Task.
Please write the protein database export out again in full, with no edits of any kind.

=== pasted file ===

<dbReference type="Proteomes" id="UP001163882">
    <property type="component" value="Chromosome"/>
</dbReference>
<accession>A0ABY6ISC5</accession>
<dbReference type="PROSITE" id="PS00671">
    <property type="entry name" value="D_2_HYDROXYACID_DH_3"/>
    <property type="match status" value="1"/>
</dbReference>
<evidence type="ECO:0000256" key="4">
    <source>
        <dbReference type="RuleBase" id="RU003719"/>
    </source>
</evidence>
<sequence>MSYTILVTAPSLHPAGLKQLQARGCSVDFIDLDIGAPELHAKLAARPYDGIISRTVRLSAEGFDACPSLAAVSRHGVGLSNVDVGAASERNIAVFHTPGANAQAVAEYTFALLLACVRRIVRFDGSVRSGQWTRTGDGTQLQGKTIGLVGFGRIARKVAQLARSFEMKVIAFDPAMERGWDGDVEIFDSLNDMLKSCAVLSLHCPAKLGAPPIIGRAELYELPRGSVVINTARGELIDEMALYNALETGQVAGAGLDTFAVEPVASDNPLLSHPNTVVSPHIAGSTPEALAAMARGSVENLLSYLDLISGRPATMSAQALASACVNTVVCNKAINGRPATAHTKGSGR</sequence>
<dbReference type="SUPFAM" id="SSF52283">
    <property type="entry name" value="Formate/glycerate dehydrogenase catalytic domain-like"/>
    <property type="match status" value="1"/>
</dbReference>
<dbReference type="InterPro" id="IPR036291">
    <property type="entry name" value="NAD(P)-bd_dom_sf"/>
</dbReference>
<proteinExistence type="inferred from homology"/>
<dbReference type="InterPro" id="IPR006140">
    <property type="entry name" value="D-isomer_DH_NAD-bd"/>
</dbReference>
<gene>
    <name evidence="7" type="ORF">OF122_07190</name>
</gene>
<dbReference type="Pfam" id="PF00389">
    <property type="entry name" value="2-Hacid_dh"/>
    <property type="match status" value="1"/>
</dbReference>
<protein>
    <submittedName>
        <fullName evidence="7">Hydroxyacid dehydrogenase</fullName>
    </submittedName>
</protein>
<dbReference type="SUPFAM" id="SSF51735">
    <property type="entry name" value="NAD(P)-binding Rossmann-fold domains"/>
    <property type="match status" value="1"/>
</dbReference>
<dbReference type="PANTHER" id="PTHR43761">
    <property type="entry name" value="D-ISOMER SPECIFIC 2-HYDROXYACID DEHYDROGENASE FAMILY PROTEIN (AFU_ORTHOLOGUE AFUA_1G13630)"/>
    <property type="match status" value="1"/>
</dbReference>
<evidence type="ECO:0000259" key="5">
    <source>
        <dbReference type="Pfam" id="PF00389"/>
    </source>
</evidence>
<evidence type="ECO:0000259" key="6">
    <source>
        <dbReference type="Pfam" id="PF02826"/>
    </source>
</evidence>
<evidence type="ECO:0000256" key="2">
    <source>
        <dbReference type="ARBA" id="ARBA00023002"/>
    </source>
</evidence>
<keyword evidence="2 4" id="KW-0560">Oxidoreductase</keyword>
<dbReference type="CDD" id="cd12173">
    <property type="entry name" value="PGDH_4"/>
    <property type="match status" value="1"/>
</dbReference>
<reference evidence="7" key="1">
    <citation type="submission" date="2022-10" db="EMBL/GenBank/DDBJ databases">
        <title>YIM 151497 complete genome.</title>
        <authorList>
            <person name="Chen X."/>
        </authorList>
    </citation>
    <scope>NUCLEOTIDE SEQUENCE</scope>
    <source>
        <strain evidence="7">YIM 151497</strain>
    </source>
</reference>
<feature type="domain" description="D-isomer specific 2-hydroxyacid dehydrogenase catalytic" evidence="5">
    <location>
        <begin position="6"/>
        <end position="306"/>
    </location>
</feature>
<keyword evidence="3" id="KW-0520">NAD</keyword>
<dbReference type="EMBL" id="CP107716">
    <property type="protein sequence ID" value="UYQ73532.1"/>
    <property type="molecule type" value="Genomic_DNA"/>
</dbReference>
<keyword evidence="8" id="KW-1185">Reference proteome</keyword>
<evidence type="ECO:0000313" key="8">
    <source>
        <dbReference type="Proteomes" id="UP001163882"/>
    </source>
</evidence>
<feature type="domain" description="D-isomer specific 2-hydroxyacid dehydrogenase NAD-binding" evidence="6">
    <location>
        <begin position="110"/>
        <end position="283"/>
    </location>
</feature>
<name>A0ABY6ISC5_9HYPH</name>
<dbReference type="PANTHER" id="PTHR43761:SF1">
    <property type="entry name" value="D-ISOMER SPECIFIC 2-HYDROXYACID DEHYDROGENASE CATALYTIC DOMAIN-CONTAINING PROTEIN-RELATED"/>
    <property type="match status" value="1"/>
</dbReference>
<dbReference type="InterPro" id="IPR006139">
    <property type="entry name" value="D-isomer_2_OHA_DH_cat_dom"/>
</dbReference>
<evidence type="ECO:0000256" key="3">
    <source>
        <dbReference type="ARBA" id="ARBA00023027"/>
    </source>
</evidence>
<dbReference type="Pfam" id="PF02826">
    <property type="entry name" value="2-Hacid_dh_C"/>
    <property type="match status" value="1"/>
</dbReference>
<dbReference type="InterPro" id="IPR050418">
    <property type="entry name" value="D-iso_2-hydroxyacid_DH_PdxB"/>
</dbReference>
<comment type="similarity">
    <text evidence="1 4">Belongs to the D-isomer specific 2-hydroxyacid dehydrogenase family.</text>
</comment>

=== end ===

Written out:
<dbReference type="Proteomes" id="UP001163882">
    <property type="component" value="Chromosome"/>
</dbReference>
<accession>A0ABY6ISC5</accession>
<dbReference type="PROSITE" id="PS00671">
    <property type="entry name" value="D_2_HYDROXYACID_DH_3"/>
    <property type="match status" value="1"/>
</dbReference>
<evidence type="ECO:0000256" key="4">
    <source>
        <dbReference type="RuleBase" id="RU003719"/>
    </source>
</evidence>
<sequence>MSYTILVTAPSLHPAGLKQLQARGCSVDFIDLDIGAPELHAKLAARPYDGIISRTVRLSAEGFDACPSLAAVSRHGVGLSNVDVGAASERNIAVFHTPGANAQAVAEYTFALLLACVRRIVRFDGSVRSGQWTRTGDGTQLQGKTIGLVGFGRIARKVAQLARSFEMKVIAFDPAMERGWDGDVEIFDSLNDMLKSCAVLSLHCPAKLGAPPIIGRAELYELPRGSVVINTARGELIDEMALYNALETGQVAGAGLDTFAVEPVASDNPLLSHPNTVVSPHIAGSTPEALAAMARGSVENLLSYLDLISGRPATMSAQALASACVNTVVCNKAINGRPATAHTKGSGR</sequence>
<dbReference type="SUPFAM" id="SSF52283">
    <property type="entry name" value="Formate/glycerate dehydrogenase catalytic domain-like"/>
    <property type="match status" value="1"/>
</dbReference>
<dbReference type="InterPro" id="IPR036291">
    <property type="entry name" value="NAD(P)-bd_dom_sf"/>
</dbReference>
<proteinExistence type="inferred from homology"/>
<dbReference type="InterPro" id="IPR006140">
    <property type="entry name" value="D-isomer_DH_NAD-bd"/>
</dbReference>
<gene>
    <name evidence="7" type="ORF">OF122_07190</name>
</gene>
<dbReference type="Pfam" id="PF00389">
    <property type="entry name" value="2-Hacid_dh"/>
    <property type="match status" value="1"/>
</dbReference>
<protein>
    <submittedName>
        <fullName evidence="7">Hydroxyacid dehydrogenase</fullName>
    </submittedName>
</protein>
<dbReference type="SUPFAM" id="SSF51735">
    <property type="entry name" value="NAD(P)-binding Rossmann-fold domains"/>
    <property type="match status" value="1"/>
</dbReference>
<dbReference type="PANTHER" id="PTHR43761">
    <property type="entry name" value="D-ISOMER SPECIFIC 2-HYDROXYACID DEHYDROGENASE FAMILY PROTEIN (AFU_ORTHOLOGUE AFUA_1G13630)"/>
    <property type="match status" value="1"/>
</dbReference>
<evidence type="ECO:0000259" key="5">
    <source>
        <dbReference type="Pfam" id="PF00389"/>
    </source>
</evidence>
<evidence type="ECO:0000259" key="6">
    <source>
        <dbReference type="Pfam" id="PF02826"/>
    </source>
</evidence>
<evidence type="ECO:0000256" key="2">
    <source>
        <dbReference type="ARBA" id="ARBA00023002"/>
    </source>
</evidence>
<keyword evidence="2 4" id="KW-0560">Oxidoreductase</keyword>
<dbReference type="CDD" id="cd12173">
    <property type="entry name" value="PGDH_4"/>
    <property type="match status" value="1"/>
</dbReference>
<reference evidence="7" key="1">
    <citation type="submission" date="2022-10" db="EMBL/GenBank/DDBJ databases">
        <title>YIM 151497 complete genome.</title>
        <authorList>
            <person name="Chen X."/>
        </authorList>
    </citation>
    <scope>NUCLEOTIDE SEQUENCE</scope>
    <source>
        <strain evidence="7">YIM 151497</strain>
    </source>
</reference>
<feature type="domain" description="D-isomer specific 2-hydroxyacid dehydrogenase catalytic" evidence="5">
    <location>
        <begin position="6"/>
        <end position="306"/>
    </location>
</feature>
<keyword evidence="3" id="KW-0520">NAD</keyword>
<dbReference type="EMBL" id="CP107716">
    <property type="protein sequence ID" value="UYQ73532.1"/>
    <property type="molecule type" value="Genomic_DNA"/>
</dbReference>
<keyword evidence="8" id="KW-1185">Reference proteome</keyword>
<evidence type="ECO:0000313" key="8">
    <source>
        <dbReference type="Proteomes" id="UP001163882"/>
    </source>
</evidence>
<feature type="domain" description="D-isomer specific 2-hydroxyacid dehydrogenase NAD-binding" evidence="6">
    <location>
        <begin position="110"/>
        <end position="283"/>
    </location>
</feature>
<name>A0ABY6ISC5_9HYPH</name>
<dbReference type="PANTHER" id="PTHR43761:SF1">
    <property type="entry name" value="D-ISOMER SPECIFIC 2-HYDROXYACID DEHYDROGENASE CATALYTIC DOMAIN-CONTAINING PROTEIN-RELATED"/>
    <property type="match status" value="1"/>
</dbReference>
<dbReference type="InterPro" id="IPR006139">
    <property type="entry name" value="D-isomer_2_OHA_DH_cat_dom"/>
</dbReference>
<evidence type="ECO:0000256" key="3">
    <source>
        <dbReference type="ARBA" id="ARBA00023027"/>
    </source>
</evidence>
<dbReference type="Pfam" id="PF02826">
    <property type="entry name" value="2-Hacid_dh_C"/>
    <property type="match status" value="1"/>
</dbReference>
<dbReference type="InterPro" id="IPR050418">
    <property type="entry name" value="D-iso_2-hydroxyacid_DH_PdxB"/>
</dbReference>
<comment type="similarity">
    <text evidence="1 4">Belongs to the D-isomer specific 2-hydroxyacid dehydrogenase family.</text>
</comment>